Nomad women sheltering from the sun Niger Africa (Photo Credit: Louise Bretten / Alamy Stock Photo)

Robust evaluation of the environmental, health, and socio-economic outcomes of health adaptations are limited for Africa, especially in real-world-settings, despite high vulnerability to heat-related health risk. HABVIA aims to address these evidence gaps by gathering high-quality cohort data on physiological and mental health, alongside climate, environmental, and socio-economic information, in four heat-vulnerable study sites in South Africa and Ghana. The project will focus on two vulnerable groups, manual labourers, and informal/low-income house dwellers. As well as the development and testing of adaptation-relevant heat warning systems.


Emission-induced climate change is causing a rise in global temperatures, and an increase in the frequency and intensity of heat waves. Extended exposure to high day and nighttime temperatures and associated heat stress can increase mortality and morbidity, including an increased risk of cardiometabolic disease and mental health issues. Sub-Saharan Africa (SSA) is particularly high-risk due to the intersection of some of the hottest pre-existing weather conditions and extant burden of non-communicable disease. Some populations, including informal settlement dwellers, and manual labourers - who constitute >50% of SSA’s population - are doubly exposed through their housing and work environments.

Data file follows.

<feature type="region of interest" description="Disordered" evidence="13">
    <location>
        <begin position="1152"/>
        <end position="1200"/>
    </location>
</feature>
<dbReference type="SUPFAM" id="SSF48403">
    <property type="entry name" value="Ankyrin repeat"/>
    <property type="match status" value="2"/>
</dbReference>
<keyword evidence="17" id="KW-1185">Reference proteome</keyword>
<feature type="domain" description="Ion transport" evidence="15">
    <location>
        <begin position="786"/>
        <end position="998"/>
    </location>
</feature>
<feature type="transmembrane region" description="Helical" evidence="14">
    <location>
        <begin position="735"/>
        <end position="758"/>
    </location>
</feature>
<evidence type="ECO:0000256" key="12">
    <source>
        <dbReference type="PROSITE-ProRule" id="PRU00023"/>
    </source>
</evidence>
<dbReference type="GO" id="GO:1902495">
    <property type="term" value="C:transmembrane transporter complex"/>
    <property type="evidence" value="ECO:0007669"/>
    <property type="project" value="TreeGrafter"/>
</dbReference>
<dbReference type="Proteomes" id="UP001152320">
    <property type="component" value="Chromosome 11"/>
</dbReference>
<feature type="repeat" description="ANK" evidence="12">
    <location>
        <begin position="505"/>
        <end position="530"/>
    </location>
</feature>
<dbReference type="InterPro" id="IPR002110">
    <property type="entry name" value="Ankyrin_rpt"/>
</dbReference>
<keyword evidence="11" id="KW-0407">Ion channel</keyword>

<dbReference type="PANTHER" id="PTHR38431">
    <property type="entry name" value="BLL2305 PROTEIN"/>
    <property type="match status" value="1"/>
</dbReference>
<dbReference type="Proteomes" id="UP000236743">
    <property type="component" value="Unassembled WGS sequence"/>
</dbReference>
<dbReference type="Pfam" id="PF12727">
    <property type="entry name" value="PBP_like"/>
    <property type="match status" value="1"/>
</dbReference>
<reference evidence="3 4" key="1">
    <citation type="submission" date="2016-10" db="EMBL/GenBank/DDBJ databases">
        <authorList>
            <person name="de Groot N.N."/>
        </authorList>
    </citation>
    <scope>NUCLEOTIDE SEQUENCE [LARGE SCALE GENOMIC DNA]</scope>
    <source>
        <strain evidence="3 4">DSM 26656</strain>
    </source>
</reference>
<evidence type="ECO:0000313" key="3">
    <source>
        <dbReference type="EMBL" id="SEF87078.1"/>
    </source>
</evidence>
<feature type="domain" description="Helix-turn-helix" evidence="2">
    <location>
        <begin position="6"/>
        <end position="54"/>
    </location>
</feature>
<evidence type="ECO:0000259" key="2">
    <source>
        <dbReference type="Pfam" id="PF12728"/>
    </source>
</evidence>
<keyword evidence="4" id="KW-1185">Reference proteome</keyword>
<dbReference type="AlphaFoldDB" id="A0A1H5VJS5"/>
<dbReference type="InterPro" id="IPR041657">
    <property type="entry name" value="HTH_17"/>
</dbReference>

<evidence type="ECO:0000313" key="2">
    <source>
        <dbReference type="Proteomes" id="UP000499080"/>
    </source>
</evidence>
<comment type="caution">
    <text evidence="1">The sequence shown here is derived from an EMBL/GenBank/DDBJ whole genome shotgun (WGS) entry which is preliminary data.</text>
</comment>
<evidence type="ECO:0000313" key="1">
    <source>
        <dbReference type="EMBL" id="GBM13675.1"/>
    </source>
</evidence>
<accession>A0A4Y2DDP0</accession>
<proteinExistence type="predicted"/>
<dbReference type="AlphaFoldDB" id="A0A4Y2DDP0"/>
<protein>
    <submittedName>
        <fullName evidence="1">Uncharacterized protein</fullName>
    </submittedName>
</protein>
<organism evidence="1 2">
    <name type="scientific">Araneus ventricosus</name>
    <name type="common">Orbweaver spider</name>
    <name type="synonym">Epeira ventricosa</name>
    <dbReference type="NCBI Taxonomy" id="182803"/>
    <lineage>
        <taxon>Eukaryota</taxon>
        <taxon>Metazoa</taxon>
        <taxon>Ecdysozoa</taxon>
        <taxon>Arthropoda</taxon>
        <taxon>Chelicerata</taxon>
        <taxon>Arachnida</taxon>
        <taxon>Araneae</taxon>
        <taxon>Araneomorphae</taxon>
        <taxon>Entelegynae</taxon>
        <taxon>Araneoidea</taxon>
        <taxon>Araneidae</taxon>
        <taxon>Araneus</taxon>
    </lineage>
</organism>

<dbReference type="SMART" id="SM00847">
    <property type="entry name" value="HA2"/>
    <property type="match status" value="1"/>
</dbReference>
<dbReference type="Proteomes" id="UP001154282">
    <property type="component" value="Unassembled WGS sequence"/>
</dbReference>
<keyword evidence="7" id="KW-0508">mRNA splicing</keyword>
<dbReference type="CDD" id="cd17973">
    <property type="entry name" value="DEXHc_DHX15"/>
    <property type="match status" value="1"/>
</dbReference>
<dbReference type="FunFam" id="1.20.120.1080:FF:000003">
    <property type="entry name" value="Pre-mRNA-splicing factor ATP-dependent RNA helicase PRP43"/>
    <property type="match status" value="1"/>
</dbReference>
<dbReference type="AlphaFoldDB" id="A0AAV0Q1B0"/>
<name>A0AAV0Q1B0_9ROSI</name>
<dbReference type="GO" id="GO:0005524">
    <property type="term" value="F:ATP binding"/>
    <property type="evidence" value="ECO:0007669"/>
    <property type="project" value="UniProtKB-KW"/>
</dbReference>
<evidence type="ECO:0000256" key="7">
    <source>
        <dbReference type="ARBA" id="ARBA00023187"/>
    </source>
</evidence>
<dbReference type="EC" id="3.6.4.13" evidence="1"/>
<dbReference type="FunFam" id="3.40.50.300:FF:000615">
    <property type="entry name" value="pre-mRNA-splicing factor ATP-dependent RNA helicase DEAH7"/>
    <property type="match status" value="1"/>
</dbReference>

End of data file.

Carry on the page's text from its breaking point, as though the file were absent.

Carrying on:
The negative health impacts of excessive heat are predictable, and largely preventable with specific heat adaptation measures. However, SSA faces a widespread “adaptation deficit” and evidence for the efficacy of heat adaptation and associated health outcomes is sorely lacking in this region. Indeed, a preliminary review assessing heat adaptation interventions, indicated that of the studies conducted in SSA, only one assessed human health outcomes, and was restricted to qualitative (self-reported) outcomes.  Further, most of the interventions were “experimental”, such as testing passive cooling in shacks specially constructed for the experiment, and therefore not occupied by people.